The performance will be held in a classroom in the round, Room 100, in the LInC building, 165 S.W. Sackett Place, Corvallis.

General admission tickets are $10 advance or $12 at the door. Advance tickets are available online at http://www.tickettomato.com. OSU students free with valid ID. Corvallis Arts for All discounts apply. For accommodations relating to a disability, call 541-737-4671.

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Zachary C. Person, 541-737-4671, zachary.person@oregonstate.edu

Foreign policy conference to feature Corvallis lecture, Portland panel discussion

CORVALLIS, Ore. – Harvard University historian and Pulitzer Prize-winning author Fredrik Logevall will speak at 7 p.m. Friday, May 13, at Oregon State University.

Logevall, the author of “Embers of War,” is the keynote speaker for “Rethinking Grand Strategy,” an international conference on American foreign policy strategy hosted by OSU. More than 20 renowned scholars of the U.S. role in the world will present papers, discuss and debate the historical development of the United States’ foreign policy and how this history might inform contemporary policies and also present challenges.

Logevall’s lecture, “American Grand Strategy: How Grand Has it Been? Does it Matter?” will be held in the Horizon Room of the Memorial Union on the OSU campus. It is free and open to the public and a book-signing will follow.

Additional panel discussions and presentations will be held from 9 a.m. to noon and 1 p.m. to 5 p.m. May 13 and May 14 in the Memorial Union Journey Room on the OSU campus in Corvallis. All panels are free and open to the public; on-site registration is required. A full schedule of events is available online: http://bit.ly/1TteLnC.

The conference concludes Monday, May 16, with a panel discussion, “Immigration and American Politics,” at the Oregon Historical Society, 1200 S.W. Park Ave., in Portland. The discussion, co-sponsored by the World Affairs Council, will begin at 7 p.m. The event is free and open to the public.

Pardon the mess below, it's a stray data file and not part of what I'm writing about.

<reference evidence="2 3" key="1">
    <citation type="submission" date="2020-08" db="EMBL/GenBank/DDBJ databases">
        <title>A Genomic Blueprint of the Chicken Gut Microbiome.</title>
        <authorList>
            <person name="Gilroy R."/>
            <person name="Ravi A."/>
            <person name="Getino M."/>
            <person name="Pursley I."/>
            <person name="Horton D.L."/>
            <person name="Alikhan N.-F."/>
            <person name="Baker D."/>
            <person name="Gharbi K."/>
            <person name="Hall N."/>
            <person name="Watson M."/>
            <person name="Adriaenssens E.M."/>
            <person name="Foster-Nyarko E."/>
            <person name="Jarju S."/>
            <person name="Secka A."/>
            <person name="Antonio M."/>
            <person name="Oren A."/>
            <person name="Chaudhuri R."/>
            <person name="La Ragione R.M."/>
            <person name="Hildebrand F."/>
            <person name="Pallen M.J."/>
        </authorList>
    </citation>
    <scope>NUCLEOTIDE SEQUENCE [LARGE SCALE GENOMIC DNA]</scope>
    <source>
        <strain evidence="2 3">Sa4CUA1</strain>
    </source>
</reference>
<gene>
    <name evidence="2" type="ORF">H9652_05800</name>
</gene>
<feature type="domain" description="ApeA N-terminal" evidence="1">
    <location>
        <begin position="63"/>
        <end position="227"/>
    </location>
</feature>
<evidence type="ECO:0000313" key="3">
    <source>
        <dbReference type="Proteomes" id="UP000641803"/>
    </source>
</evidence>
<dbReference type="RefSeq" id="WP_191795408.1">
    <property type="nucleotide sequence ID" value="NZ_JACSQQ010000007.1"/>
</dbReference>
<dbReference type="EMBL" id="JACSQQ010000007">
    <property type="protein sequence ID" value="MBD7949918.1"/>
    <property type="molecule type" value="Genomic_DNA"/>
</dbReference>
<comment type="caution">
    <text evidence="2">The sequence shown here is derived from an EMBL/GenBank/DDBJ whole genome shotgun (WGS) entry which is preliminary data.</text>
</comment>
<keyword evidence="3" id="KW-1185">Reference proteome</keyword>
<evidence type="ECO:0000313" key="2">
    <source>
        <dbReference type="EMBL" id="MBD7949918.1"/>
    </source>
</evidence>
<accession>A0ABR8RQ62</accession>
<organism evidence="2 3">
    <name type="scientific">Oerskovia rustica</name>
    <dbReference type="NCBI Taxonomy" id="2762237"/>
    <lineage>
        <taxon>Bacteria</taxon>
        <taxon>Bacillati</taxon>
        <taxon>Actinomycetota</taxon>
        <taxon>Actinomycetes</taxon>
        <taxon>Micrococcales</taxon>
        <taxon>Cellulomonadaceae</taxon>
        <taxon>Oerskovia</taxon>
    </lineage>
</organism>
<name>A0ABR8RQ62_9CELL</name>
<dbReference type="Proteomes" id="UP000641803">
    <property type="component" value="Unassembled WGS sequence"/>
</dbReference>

Panelists are: Elizabeth Borgwardt, an associate professor of history at Washington University, St. Louis; Christopher McKnight Nichols, an assistant professor of history and director of Citizenship and Crisis Initiative at OSU; and Daniel J. Tichenor, the Philip H. Knight Chair of Political Science and senior scholar at the Wayne Morse Center for Law and Politics at the University of Oregon.

C-SPAN’s American History TV also is expected to record several panels for later broadcast. Organizers also hope to compile a book from the work presented at the event.

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Christopher McKnight Nichols, 541-737-8910, Christopher.nichols@oregonstate.edu

Auditions for OSU’s summer Bard in the Quad production to be held May 15-16

CORVALLIS, Ore. – Open auditions for Oregon State University Theatre’s popular summer event, Bard in the Quad, will take place at 6 p.m. May 15 and 16 in the Withycombe Hall Main Stage Theatre, 2901 S.W. Campus Way, Corvallis. Call-backs may be held May 17 if needed.